Grants managers can work for those either seeking or offering grants and for nonprofits or government agencies. They can be hired to work exclusively with private or public funding or required to handle both. The position can be defined in different ways and require different credentials, depending upon the needs of the employer. Generally, you can become a grants manager with a bachelor's degree, knowledge of the fund raising process and some relevant experience as a development assistant or associate. Some positions require prior experience managing a grant portfolio and some knowledge of government contracts.
Job positions in the area of nonprofit fund raising, also called development, are not always strictly defined. Nonprofits sometimes operate with limited resources that require staff to wear many hats. When you become a grants manager, you will typically be assigned a broad range of duties, which can include fundraising in some organizations. This is particularly true with small nonprofits that do not have an official development department. Small nonprofits sometimes hire one individual to perform virtually all of the organization's fund raising tasks as a manager of the process.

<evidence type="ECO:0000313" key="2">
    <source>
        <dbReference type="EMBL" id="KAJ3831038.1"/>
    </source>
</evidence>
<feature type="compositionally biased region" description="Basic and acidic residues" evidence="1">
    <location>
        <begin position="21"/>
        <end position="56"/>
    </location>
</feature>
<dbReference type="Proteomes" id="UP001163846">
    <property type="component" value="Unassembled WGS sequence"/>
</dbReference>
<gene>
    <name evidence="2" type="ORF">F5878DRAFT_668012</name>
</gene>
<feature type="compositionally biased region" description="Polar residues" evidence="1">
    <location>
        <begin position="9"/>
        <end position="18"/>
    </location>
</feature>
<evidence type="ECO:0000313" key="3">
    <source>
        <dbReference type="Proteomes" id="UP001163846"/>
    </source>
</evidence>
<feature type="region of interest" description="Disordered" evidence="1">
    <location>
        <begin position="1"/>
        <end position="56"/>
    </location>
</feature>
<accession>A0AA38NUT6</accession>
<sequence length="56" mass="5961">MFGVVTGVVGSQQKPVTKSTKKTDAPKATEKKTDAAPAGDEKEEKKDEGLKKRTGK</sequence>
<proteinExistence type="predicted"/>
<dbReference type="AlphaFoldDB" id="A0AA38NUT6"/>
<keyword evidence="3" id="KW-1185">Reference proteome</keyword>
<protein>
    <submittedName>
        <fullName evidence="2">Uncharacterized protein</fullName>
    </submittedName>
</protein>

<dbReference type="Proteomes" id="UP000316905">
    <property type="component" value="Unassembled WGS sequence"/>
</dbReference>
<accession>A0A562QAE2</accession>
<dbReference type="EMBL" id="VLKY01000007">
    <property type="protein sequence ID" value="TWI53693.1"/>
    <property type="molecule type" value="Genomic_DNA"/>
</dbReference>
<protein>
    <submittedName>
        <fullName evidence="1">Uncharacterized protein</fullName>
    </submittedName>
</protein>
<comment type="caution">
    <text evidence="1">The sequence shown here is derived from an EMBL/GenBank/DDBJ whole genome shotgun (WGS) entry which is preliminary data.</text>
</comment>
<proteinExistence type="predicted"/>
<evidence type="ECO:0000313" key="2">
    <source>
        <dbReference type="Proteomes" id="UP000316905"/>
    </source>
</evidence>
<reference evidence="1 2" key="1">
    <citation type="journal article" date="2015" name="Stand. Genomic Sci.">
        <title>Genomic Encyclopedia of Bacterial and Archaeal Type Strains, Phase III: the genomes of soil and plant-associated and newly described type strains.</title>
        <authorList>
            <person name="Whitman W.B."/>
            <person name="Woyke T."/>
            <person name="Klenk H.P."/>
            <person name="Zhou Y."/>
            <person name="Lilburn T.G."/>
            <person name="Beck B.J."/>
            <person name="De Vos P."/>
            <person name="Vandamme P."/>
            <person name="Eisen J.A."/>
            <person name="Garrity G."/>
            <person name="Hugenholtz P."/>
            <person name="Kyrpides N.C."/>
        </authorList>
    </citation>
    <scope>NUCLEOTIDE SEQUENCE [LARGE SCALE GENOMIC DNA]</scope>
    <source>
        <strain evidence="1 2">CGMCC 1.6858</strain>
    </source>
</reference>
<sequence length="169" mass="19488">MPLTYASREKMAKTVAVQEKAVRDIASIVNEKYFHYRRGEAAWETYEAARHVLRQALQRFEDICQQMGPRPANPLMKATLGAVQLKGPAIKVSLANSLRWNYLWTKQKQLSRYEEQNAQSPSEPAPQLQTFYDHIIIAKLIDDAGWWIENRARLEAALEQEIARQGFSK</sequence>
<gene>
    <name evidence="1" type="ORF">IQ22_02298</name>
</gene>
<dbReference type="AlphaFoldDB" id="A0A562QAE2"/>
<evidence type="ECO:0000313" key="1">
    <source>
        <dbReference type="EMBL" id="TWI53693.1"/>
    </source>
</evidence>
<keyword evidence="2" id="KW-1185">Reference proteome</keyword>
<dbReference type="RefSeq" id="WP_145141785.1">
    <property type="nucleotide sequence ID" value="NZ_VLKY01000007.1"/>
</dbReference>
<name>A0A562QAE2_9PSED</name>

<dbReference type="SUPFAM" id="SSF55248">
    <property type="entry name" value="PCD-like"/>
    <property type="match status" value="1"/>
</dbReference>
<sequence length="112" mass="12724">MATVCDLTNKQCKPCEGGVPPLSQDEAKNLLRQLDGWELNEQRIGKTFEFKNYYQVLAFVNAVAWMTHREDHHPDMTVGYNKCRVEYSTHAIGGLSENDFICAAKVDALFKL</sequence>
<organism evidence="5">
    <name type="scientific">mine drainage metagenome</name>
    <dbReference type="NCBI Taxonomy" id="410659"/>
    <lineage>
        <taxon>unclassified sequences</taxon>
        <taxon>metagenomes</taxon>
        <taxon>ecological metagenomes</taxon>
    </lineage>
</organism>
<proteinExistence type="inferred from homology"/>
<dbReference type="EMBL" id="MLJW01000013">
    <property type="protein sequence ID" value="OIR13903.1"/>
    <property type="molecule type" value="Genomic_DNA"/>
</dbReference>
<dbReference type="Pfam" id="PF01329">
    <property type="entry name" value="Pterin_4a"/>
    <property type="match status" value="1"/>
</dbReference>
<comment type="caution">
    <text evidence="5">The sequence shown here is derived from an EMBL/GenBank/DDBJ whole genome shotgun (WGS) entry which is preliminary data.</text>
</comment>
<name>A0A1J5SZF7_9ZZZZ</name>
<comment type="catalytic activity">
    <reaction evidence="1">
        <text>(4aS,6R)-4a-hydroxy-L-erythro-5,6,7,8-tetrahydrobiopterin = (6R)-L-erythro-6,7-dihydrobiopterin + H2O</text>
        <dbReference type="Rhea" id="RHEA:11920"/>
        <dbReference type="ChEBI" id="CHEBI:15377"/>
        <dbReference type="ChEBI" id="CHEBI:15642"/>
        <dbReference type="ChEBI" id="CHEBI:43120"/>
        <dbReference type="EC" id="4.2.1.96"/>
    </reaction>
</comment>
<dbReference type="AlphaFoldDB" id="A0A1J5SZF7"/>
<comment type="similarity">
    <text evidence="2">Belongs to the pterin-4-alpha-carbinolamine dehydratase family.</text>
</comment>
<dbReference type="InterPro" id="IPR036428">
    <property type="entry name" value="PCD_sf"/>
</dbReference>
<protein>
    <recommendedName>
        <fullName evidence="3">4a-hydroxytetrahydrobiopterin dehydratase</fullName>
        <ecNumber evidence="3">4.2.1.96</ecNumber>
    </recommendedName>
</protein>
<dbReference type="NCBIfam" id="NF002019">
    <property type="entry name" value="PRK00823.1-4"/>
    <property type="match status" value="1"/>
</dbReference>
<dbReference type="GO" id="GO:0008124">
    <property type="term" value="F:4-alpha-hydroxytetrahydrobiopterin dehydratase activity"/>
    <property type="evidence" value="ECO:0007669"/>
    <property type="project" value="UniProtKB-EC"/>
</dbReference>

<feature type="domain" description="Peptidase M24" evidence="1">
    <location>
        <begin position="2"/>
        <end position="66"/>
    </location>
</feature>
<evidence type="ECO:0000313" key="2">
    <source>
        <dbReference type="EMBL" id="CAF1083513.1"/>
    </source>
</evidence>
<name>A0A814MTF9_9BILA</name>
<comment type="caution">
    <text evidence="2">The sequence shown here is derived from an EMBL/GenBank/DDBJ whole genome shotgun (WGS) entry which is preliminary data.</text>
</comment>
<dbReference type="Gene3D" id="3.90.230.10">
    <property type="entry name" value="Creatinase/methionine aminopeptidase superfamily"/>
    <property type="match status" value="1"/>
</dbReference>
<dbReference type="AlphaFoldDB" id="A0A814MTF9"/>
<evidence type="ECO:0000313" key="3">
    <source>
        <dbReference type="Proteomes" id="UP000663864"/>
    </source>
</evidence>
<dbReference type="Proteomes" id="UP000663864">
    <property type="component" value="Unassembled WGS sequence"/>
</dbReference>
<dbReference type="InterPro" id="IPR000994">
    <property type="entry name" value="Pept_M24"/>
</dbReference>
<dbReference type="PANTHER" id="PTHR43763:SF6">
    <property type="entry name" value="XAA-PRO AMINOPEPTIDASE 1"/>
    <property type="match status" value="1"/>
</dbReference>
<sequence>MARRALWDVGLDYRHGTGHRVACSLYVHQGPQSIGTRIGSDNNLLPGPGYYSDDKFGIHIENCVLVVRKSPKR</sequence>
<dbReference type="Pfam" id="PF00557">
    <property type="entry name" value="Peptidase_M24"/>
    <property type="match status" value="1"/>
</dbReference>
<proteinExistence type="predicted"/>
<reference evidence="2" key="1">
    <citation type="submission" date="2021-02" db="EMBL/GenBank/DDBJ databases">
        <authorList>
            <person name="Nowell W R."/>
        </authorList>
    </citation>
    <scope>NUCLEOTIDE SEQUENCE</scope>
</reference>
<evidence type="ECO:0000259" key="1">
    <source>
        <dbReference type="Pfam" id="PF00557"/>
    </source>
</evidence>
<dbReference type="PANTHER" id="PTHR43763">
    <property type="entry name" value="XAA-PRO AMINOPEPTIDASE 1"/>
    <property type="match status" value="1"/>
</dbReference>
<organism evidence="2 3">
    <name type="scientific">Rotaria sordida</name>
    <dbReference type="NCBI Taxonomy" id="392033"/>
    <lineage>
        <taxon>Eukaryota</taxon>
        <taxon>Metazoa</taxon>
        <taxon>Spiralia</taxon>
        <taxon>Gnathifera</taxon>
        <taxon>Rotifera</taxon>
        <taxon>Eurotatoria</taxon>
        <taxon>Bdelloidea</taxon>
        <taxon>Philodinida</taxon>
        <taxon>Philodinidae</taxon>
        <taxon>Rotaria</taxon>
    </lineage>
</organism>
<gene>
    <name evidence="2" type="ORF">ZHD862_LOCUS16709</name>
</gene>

When you become a grants manager, you may find employment with larger corporations who require personnel to specifically handle the grant application or distribution process. This may be one position in a multi-person development department that has the resources to segment development duties by type of work. A grants manager may require a broad range of skills to operate as the development point person for a small organization, while others would likely need less general experience and may even be treated as an entry-level hire.
Generally, to become a grants manager, you will need a bachelor's degree. Employers tend not to request a specific major; the position requires an extensive amount of writing, however, so it is often beneficial to have a degree in an area where writing skills are emphasized. To be competitive for the position, you will also need some specific knowledge or experience. There are grant writing and development training courses offered by trade associations, nonprofits and community colleges that can teach you how to handle this type of work. In some instances, these training courses offer certificate programs, and the certificate is enough to get you an entry-level position in the title.
It is more likely that you will need one to three years experience working in a development office as an assistant or associate to become a grants manager. This requirement to become a grants manager will likely be a factor concerning positions with larger organizations. Smaller nonprofits have the leeway to hire someone who seems able to do the job without requiring time in a related position. Consequently, your pay scale will reflect the different levels of experience under each scenario.